7. Exercise and meditate regularly.
  8. Remind all the good things we learnt in life all the time.
  9. Spend some time alone to think about the mysteries in life and see whether you can solve any.
“There is more to life than simply increasing its speed.” 
― Mahatma Gandhi
 Hope this post, my effort to kill some time writing something on my cool new tablet, might be useful/interesting to you. My sincere thanks to you for reading my posts. Farewell.

Saturday, March 8, 2014

Leadership, Communication & Motivation

I usually prefer to not write anything on leadership, management, motivation and the other similar topics as I wanted to keep myself as a person who absolutely has nothing to do with these things, however, the time has come to tell you:) what I think about these overrated L-word and the other cooperate holy words. I don’t know whether it's my friends; or the fact that ever since I started "ACTIV" with my friends, I’m on a constant look-out for successful organizations, leaders and many other related things; or the fact that we are being bombarded with the L-word by the corporate culture we all are voluntarily subscribed to; or the recent extreme attention to American MBAs and its managerial teachings in Sri Lanka; or the fact that most political, religious and corporate people use too often these cool words to make people actually believe that there is a hell of a lot they know... I just don’t know why I think about these things :). I have heard enough of these words, influenced enough by the people/education that talk about these worlds, watched videos on it and read enough LinkedIn articles on these things, now I actually want to develop these skills and quickly let you know what I think about Leadership, Communication & Motivation in this post.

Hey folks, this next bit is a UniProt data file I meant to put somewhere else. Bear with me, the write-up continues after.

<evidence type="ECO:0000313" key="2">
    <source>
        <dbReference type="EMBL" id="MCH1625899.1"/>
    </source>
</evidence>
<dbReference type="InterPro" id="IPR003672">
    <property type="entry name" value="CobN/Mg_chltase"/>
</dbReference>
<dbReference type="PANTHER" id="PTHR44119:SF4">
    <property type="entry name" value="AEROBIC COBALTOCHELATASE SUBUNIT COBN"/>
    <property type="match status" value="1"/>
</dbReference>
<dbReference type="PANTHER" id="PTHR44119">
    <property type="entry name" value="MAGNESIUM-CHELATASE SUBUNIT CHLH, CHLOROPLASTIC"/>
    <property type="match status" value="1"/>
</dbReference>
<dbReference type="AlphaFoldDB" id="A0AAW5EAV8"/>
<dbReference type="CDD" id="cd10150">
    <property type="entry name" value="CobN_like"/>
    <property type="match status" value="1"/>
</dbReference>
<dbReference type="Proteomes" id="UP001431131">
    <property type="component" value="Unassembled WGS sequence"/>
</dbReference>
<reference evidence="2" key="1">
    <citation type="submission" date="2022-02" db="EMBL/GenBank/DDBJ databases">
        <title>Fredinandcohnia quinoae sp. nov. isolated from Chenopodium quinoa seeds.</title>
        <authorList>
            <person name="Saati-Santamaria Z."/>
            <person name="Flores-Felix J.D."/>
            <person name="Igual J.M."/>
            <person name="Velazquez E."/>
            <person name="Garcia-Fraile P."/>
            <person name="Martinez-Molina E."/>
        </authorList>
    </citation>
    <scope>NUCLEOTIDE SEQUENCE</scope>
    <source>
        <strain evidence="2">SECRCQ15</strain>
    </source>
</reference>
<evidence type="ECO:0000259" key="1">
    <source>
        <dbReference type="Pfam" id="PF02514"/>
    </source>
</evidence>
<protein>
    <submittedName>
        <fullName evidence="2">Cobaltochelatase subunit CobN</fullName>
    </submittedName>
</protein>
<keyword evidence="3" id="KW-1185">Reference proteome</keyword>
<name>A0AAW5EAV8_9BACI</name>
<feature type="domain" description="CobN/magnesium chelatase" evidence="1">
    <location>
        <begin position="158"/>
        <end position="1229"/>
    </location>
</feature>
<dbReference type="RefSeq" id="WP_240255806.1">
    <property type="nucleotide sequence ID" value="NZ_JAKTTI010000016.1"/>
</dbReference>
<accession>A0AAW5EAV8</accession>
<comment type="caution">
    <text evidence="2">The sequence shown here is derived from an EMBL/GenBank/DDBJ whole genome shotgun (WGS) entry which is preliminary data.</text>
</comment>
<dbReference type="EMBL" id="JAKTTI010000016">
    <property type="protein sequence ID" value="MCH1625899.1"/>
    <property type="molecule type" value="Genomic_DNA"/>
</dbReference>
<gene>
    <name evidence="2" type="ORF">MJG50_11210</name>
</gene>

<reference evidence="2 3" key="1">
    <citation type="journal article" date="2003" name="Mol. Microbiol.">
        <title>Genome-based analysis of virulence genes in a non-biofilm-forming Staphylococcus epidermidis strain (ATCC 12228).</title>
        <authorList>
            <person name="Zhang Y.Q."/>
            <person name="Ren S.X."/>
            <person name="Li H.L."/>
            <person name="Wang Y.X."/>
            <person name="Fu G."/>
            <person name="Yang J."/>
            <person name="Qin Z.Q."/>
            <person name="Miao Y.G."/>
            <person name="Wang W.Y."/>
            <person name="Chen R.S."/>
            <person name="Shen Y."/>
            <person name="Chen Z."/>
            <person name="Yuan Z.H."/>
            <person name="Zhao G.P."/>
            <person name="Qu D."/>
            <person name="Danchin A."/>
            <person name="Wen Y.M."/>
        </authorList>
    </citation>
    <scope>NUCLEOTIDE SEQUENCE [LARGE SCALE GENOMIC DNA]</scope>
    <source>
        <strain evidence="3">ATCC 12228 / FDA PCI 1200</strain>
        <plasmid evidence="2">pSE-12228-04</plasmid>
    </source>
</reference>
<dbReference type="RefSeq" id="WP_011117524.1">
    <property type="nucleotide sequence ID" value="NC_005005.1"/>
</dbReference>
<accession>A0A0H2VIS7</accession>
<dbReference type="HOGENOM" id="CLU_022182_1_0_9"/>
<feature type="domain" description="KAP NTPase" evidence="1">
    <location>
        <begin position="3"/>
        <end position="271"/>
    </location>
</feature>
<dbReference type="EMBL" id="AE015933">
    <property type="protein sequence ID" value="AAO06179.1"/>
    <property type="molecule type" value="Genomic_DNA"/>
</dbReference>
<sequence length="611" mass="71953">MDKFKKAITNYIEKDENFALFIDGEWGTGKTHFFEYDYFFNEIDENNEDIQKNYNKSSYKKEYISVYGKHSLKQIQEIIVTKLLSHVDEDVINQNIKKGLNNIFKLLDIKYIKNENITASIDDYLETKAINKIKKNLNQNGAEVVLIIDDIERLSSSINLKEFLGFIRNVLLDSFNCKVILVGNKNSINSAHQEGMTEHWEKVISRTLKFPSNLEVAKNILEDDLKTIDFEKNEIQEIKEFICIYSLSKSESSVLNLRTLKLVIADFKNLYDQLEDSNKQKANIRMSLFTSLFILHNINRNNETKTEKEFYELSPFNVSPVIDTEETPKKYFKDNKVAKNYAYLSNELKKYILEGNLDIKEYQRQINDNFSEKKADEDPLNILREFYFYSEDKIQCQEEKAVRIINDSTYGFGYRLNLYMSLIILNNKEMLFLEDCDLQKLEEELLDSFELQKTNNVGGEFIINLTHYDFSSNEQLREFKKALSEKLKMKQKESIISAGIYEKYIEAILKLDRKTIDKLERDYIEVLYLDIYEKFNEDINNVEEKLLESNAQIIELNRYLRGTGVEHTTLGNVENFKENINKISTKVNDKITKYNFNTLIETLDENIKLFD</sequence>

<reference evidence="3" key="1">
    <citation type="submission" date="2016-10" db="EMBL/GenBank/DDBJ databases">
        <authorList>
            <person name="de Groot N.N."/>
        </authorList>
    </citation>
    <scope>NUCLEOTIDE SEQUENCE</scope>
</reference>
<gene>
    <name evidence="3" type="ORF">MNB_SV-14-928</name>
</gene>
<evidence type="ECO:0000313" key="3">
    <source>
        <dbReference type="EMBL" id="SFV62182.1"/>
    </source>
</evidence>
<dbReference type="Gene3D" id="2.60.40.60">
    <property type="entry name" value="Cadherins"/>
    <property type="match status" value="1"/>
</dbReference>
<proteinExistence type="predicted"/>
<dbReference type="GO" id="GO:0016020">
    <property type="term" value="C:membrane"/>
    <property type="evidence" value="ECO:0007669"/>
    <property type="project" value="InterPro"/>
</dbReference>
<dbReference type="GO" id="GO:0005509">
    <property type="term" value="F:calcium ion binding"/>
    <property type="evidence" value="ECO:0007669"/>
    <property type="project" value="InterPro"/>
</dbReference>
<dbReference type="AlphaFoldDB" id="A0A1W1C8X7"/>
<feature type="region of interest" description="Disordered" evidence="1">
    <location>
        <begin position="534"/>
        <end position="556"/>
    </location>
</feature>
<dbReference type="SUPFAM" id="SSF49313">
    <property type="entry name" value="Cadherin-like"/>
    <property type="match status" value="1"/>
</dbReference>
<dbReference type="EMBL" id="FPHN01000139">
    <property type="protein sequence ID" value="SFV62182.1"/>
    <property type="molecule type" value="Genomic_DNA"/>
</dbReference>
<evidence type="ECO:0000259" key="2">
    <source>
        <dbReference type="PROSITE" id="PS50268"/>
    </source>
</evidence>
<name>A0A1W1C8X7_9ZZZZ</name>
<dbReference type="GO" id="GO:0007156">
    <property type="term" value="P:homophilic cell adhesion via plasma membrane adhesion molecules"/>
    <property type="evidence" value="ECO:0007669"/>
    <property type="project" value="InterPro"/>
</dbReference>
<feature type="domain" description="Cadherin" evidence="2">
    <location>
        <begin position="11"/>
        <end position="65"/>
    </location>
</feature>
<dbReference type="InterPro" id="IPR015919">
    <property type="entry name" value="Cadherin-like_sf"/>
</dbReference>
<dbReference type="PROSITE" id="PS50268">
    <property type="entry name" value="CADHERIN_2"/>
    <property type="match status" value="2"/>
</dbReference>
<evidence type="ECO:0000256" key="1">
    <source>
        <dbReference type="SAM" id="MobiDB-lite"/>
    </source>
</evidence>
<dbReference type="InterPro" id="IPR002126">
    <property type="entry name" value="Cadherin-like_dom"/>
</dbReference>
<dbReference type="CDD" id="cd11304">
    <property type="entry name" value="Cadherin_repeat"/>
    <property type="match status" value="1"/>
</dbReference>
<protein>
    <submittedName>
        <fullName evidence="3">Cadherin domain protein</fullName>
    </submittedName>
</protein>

A leader needs the guts to stand alone and look ridiculous. The key is he/she must be easy to follow! Leader needs followers. Following is more difficult than leading when the leader is not very capable of leading.  They publicly shows everyone how to follow. Notice the leader embraces him/her as an equal, so it's not about the leader anymore - it's about being a follower first. All the good leaders I had the pleasure working with use friendship as a tool to bridge the gap between leading and following and add real value to leadership. Notice he's calling to his friends to join in. It takes guts to be a first follower! You stand out and brave ridicule, yourself. Being a first follower is an under-appreciated form of leadership. The first follower transforms a lone nut into a leader. I read somewhere - If the leader is the flint, the first follower is the spark that makes the fire. You might be a person who's not so comfortable with the word follower, it's because people don't like to use the word follower(s) in the cooperate world. We like to use the word team, almost in every-places we want to use followers and we managed to make the word cooler. As I must have mentioned earlier, Leadership is over-glorified; so is team. So, leadership happens when you find a lone nut doing something great about something the nut really cares about(vision), have the guts to be the first person to stand up and join in. 1) have the vision 2) be public 3) be easy to follow 4) make some sense and be compact (Communication) 5) Have passion - make impossible possible ( Motivation ).